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Texas Sportsman
Texas' 2010 Deer Outlook -- Part 1
With a series of good deer seasons behind us, will that trend continue through this fall's hunts? Here are the answers you've been waiting for.

It's good to be a deer hunter in Texas, no matter what part of the state you call home.

We've long had the highest deer population in the country at nearly 4 million animals, even in average seasons, and no shortage of tags to fill in the process. This fall has shaped up to be above average in terms of deer available after impressive fall, winter and spring moisture levels this past year. There also was a significant carryover of animals across the state and there should be no shortage of forage this fall, which likely could present some challenges to hunters; deer won't have to move much to find food.

However, there should be plenty of opportunity to fill your freezer with tasty, high-protein venison later in the season for young and old hunters alike. With that in mind, here's a statewide look at what you can expect this season, and some of the top spots for filling your deer tags.

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This region always is the first place to look for quality bucks, but it also boasts the second-highest harvest totals for the past decade. That simply means that while you may be looking for a Boone and Crockett bruiser in December, you also have the opportunity to fill your other tags and your freezer in the process.

Alan Cain, South Texas District Leader for the Texas Parks and Wildlife Department, said his region continues to be a superb locale for deer due to a variety of reasons.

"This should be a good year overall in my opinion, and it's easy to see why since we had such a terrific winter and spring for rains," Cain said. "We had good moisture from down in the Valley all the way up to where I'm at in Pleasanton. There was one spell where we had 22 inches of rain in one big event, and that's something we haven't seen in years.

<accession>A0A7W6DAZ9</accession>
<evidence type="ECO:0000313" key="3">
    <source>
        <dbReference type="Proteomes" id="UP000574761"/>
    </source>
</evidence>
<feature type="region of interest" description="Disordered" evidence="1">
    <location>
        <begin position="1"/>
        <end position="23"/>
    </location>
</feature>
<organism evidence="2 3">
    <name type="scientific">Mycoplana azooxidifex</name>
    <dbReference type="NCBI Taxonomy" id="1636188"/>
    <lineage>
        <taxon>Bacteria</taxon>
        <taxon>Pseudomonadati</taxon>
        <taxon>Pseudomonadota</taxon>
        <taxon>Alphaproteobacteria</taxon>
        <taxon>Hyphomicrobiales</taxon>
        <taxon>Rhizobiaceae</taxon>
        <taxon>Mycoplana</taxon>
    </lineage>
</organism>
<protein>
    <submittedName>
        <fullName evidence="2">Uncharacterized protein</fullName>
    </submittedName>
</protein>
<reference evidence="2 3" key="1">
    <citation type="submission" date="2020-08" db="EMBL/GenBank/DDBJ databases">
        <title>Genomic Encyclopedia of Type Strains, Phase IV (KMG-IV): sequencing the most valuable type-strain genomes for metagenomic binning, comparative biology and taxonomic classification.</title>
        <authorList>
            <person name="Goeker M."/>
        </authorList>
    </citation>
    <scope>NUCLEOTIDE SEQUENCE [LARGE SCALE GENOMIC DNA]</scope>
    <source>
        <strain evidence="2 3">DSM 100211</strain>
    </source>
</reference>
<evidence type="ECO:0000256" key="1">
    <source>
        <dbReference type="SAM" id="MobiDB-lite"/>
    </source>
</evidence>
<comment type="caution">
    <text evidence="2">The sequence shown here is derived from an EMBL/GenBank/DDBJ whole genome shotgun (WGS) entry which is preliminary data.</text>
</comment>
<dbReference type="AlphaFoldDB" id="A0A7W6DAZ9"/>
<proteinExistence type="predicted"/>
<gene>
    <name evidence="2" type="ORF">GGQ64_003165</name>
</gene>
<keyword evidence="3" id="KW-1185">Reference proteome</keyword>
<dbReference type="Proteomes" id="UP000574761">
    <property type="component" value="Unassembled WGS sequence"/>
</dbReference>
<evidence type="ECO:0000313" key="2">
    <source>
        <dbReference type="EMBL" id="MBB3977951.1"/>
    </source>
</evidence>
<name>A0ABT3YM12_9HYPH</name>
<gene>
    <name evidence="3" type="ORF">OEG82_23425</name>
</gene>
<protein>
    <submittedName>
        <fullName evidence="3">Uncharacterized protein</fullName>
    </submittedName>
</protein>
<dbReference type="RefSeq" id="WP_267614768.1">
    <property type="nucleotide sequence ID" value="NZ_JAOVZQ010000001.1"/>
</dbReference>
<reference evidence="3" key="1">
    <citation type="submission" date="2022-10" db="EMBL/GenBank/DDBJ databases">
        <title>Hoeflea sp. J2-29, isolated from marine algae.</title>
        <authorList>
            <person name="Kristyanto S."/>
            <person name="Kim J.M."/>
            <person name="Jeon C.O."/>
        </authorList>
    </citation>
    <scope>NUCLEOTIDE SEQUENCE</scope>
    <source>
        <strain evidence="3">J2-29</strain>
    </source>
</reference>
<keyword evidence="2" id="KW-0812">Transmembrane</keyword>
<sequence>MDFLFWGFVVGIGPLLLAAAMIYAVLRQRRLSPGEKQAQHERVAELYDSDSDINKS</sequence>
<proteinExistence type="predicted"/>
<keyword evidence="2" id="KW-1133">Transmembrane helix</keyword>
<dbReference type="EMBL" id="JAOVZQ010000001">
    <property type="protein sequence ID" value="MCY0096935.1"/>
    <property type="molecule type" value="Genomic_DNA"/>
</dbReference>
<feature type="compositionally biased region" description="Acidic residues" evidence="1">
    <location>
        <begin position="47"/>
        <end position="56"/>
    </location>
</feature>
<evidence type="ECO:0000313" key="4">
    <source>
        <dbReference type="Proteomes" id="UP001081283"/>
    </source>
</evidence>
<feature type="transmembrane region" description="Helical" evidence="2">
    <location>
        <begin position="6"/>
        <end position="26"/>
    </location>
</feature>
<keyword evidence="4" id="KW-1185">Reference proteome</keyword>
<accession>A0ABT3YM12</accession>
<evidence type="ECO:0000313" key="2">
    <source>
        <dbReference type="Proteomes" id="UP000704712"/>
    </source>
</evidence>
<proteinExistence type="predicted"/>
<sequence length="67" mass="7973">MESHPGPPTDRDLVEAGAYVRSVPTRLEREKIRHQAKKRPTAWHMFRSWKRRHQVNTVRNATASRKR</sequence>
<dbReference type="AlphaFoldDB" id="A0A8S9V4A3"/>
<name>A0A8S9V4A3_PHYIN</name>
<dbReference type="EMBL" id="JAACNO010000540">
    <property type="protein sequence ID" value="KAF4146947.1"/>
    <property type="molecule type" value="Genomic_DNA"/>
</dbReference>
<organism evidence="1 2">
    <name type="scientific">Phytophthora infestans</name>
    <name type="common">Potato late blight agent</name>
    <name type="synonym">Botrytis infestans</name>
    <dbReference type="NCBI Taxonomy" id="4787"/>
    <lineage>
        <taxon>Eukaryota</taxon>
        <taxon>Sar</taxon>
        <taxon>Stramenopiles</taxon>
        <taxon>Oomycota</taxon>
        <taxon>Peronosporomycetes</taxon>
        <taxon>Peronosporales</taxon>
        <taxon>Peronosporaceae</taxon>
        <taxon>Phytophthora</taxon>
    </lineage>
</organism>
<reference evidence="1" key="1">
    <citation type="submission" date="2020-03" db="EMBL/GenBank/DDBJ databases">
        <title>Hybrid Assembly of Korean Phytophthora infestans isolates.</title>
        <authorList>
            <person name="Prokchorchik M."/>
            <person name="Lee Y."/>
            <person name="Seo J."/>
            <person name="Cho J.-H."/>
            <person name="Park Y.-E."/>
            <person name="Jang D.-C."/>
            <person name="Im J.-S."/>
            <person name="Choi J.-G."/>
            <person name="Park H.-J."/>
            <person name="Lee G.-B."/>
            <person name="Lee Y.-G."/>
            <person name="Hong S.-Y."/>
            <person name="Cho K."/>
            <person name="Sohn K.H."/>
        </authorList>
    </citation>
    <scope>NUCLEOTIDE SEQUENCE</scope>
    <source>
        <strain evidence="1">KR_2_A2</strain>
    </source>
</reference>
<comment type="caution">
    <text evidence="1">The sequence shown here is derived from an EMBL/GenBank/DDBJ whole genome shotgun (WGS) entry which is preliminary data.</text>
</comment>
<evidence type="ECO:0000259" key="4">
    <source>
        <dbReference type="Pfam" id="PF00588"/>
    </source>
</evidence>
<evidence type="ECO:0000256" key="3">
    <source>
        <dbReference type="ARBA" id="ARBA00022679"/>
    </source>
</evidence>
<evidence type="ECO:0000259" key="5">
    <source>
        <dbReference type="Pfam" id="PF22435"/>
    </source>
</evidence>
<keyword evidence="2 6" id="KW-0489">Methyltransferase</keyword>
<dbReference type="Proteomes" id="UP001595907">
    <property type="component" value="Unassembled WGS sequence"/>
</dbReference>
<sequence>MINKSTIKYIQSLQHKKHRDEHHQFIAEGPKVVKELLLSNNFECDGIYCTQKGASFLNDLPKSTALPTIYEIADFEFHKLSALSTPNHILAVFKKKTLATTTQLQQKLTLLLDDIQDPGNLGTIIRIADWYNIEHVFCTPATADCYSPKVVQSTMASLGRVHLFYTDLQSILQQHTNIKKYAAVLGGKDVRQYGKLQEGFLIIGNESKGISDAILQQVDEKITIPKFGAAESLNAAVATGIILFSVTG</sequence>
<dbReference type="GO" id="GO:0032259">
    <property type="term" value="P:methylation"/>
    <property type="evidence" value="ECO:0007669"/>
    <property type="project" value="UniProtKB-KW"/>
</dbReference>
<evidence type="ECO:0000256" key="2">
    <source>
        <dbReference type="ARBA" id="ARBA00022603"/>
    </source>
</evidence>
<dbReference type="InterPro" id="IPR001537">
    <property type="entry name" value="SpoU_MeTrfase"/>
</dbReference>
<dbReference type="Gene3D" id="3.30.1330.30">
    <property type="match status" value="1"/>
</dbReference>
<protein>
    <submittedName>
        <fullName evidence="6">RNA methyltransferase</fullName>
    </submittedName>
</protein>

"All that moisture has led to exceptional forage and weed growth for deer and they also came through the winter OK, which is always great for the herds in South Texas. There were ranches that harvested does late under the Managed Lands Deer Program and those guys said those does they took even into February still had lots of fat on them. The moisture also bodes well for a great fawn crop, and it should be a fantastic year for production. We haven't seen conditions like this in 15 years or so. (Back in the spring and summer) the wildflower and vegetation growth was simply amazing."

Cain noted that while excellent moisture levels have laid the groundwork for an above-average season, the carryover factor can do nothing but contribute to an excess of deer across the region.

"As far as numbers of bucks, there was not a lot of buck mortality this past season, and there was a good overall winter survival rate of deer in South Texas," Cain said. "From a hunter perspective, the season could start slow down here just because there will be so many forage sources and deer won't have to move very far at all to eat.

"I would anticipate the season to pick up after the first few weeks and into the end of November and into December. Hunters should take as many does as they can this fall. There's going to be a surplus of animals on the range, and it's going to get competitive if the vegetation falls back this season." Cain also offered his take on age structure and what to look for this season.

"I expect there to be a decent number of 3 1/2- and 6 1/2-year-old bucks out there, and we had good fawn crops back in '04 and '07, the last times we had good moisture levels," he said. "Those older bucks will be at their potential or past it, and this could be a season when 4- and 5-year-old bucks are a little weaker. However, hunters should be cautious since some of those younger bucks out there might put on some extra weight with all the good forage and fool some people into thinking that they're 3 or 4 instead of just a 2-year-old deer."

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